(582ax) Analyzing Reaction Networks and Pathway Kinetics Via Metadynamics Simulations
We present a novel workflow of exploring a large, complex reaction network by using the SPRINT coordinates2 of all the atoms in the system as collective variables (CVs), and biasing them following the Parallel Bias MetaD method. We apply this framework to study the decomposition of g-ketohydroperoxide (the Korcek reaction)3 described by the PM6 Hamiltonian. Using an ensemble of simulations we are able to reconstruct a reaction network of the participating species and transition pathways that encompass steps of the documented Korcek reaction mechanism,3 as well as other fundamental chemistries.
Additionally, we discuss recent advances in sampling transition events within the infrequent MetaD framework, a variant of MetaD used to calculate transition times of rare events from biased simulations, to aid in its application to reacting systems.4 Because transition events are stochastic, many events must be sampled to get a converged estimate of the rate of transition.5 For systems with multiple competing pathways, adequately sampling all of the relevant pathways can be challenging and lead to an excessive number of simulations to be carried out. We illustrate a method that isolates individual pathways of such systems to reduce the number of simulations needed, without corrupting the recovered transition rate, and apply it to two model systems.6 Furthermore, we also discuss how the use of two generic CVs, SPRINT coordinates and collective-variable driven hyperdynamics,7 can be suitable CVs for infrequent MetaD, despite requiring a relatively low level of knowledge to define.8 We individually bias these generic CVs, and compare them to typical CV (bond distances), to recover the reaction rates of an SN2 reaction and a Diels Alder reaction. For both systems, we show that for biasing each CV leads to the same rate of reaction and energy barrier.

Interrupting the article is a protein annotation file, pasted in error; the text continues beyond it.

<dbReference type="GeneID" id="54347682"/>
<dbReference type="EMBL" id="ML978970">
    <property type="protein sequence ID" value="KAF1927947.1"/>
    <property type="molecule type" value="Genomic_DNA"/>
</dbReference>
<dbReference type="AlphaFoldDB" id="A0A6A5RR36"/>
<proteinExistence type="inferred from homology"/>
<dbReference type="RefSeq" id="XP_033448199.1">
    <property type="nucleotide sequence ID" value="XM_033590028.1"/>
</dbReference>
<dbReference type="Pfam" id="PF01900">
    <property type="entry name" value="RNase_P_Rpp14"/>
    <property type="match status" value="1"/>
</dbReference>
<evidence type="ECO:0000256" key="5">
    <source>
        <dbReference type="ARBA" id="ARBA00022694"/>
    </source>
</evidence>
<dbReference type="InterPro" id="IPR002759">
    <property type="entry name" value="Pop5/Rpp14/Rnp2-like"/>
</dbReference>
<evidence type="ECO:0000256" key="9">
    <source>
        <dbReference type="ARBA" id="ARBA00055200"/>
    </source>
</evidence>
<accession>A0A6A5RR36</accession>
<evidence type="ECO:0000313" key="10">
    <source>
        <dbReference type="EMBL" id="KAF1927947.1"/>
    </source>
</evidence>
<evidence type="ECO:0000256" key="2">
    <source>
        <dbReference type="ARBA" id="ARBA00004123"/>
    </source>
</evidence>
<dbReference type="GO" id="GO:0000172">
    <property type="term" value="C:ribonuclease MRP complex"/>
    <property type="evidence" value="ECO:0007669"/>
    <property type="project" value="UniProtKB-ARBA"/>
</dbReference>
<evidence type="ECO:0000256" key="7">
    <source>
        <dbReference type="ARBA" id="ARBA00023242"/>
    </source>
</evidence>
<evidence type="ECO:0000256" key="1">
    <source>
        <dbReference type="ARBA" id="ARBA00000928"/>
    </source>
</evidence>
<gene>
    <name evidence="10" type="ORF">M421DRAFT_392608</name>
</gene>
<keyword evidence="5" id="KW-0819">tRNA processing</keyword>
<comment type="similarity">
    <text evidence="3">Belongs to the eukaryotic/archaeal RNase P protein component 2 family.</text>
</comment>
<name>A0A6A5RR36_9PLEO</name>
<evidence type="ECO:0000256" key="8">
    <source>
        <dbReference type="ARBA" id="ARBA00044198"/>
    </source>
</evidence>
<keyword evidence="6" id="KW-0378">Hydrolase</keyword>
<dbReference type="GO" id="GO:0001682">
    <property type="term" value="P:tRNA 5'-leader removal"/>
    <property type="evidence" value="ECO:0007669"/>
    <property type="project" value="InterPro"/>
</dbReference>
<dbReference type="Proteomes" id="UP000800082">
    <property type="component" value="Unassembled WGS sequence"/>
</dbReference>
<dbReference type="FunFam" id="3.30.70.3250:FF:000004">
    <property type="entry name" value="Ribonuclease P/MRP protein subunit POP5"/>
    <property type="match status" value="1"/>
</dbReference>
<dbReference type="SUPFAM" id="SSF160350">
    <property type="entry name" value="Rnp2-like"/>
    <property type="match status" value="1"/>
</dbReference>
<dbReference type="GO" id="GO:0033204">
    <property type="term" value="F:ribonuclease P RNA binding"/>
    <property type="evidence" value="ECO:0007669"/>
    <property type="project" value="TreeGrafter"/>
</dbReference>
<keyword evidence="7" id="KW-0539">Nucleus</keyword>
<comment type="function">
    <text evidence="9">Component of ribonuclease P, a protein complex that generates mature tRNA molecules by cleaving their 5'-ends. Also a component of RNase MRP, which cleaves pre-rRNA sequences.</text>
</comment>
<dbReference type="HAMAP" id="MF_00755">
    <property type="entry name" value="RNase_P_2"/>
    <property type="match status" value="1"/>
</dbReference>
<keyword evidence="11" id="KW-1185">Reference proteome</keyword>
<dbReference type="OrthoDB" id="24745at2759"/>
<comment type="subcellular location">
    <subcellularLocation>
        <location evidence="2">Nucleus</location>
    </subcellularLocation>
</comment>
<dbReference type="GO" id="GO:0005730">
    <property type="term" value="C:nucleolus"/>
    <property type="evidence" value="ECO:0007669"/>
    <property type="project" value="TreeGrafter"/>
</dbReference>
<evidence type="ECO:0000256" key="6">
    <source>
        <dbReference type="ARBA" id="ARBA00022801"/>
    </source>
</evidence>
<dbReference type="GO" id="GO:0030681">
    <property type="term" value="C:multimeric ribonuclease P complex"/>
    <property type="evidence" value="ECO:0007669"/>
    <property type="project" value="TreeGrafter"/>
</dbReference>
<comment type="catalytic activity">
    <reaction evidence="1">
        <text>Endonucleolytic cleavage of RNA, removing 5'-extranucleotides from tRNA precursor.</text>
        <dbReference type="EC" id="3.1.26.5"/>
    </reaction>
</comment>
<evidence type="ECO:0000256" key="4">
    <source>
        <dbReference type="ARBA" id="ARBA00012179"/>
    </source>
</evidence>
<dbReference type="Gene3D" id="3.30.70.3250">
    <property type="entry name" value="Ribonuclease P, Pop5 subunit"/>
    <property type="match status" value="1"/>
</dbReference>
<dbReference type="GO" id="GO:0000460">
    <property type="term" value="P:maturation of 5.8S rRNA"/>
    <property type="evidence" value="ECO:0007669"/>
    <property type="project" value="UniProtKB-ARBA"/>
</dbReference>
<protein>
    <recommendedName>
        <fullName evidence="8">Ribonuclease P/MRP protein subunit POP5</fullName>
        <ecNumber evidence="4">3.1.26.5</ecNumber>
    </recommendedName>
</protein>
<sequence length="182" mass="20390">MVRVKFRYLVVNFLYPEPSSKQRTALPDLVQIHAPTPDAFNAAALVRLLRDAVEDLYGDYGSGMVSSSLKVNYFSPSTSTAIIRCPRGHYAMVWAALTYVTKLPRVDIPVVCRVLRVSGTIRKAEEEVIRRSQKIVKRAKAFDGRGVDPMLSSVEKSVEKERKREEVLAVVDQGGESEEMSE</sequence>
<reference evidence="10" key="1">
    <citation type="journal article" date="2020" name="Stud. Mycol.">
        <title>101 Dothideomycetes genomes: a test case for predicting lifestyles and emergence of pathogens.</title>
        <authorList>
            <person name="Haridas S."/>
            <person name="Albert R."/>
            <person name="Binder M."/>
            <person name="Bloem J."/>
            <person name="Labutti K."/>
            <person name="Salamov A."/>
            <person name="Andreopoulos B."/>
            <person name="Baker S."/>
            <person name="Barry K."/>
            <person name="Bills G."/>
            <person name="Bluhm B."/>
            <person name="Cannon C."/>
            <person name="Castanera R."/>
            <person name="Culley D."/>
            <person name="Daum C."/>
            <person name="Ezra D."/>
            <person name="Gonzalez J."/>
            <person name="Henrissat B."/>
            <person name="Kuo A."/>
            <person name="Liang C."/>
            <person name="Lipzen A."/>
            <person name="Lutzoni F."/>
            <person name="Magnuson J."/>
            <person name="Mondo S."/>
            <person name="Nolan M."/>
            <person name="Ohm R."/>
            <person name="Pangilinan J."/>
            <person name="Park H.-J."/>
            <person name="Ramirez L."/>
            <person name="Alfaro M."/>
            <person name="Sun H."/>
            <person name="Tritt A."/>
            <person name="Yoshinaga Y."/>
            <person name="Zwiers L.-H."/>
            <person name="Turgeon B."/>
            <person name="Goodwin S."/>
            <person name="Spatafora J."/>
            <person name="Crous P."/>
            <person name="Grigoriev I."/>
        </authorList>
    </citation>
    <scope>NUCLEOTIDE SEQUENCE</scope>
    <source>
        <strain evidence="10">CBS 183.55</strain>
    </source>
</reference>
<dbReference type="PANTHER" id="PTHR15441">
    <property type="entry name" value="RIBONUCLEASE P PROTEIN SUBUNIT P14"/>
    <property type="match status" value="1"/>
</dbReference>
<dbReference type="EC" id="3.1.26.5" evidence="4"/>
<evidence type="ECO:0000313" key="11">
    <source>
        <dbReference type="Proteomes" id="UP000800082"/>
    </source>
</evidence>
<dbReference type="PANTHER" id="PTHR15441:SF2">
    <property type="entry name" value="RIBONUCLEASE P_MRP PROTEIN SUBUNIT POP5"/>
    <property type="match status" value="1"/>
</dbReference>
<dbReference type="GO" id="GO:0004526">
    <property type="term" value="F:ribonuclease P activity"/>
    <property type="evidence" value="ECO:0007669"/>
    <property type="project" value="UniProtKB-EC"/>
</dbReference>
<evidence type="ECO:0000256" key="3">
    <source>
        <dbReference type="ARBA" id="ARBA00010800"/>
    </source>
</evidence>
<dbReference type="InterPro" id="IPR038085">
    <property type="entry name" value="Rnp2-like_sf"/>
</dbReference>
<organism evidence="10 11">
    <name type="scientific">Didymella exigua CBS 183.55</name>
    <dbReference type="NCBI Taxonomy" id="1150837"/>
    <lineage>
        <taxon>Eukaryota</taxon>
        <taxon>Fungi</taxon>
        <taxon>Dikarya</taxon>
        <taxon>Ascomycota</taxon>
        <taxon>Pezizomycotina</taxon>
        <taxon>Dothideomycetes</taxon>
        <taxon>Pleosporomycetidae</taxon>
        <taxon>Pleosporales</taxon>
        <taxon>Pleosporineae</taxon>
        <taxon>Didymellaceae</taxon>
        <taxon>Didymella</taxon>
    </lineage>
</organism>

The poster concludes with a perspective on how these methods can be applied together to discover and then characterize the kinetics of pathways in large, complex reaction networks.
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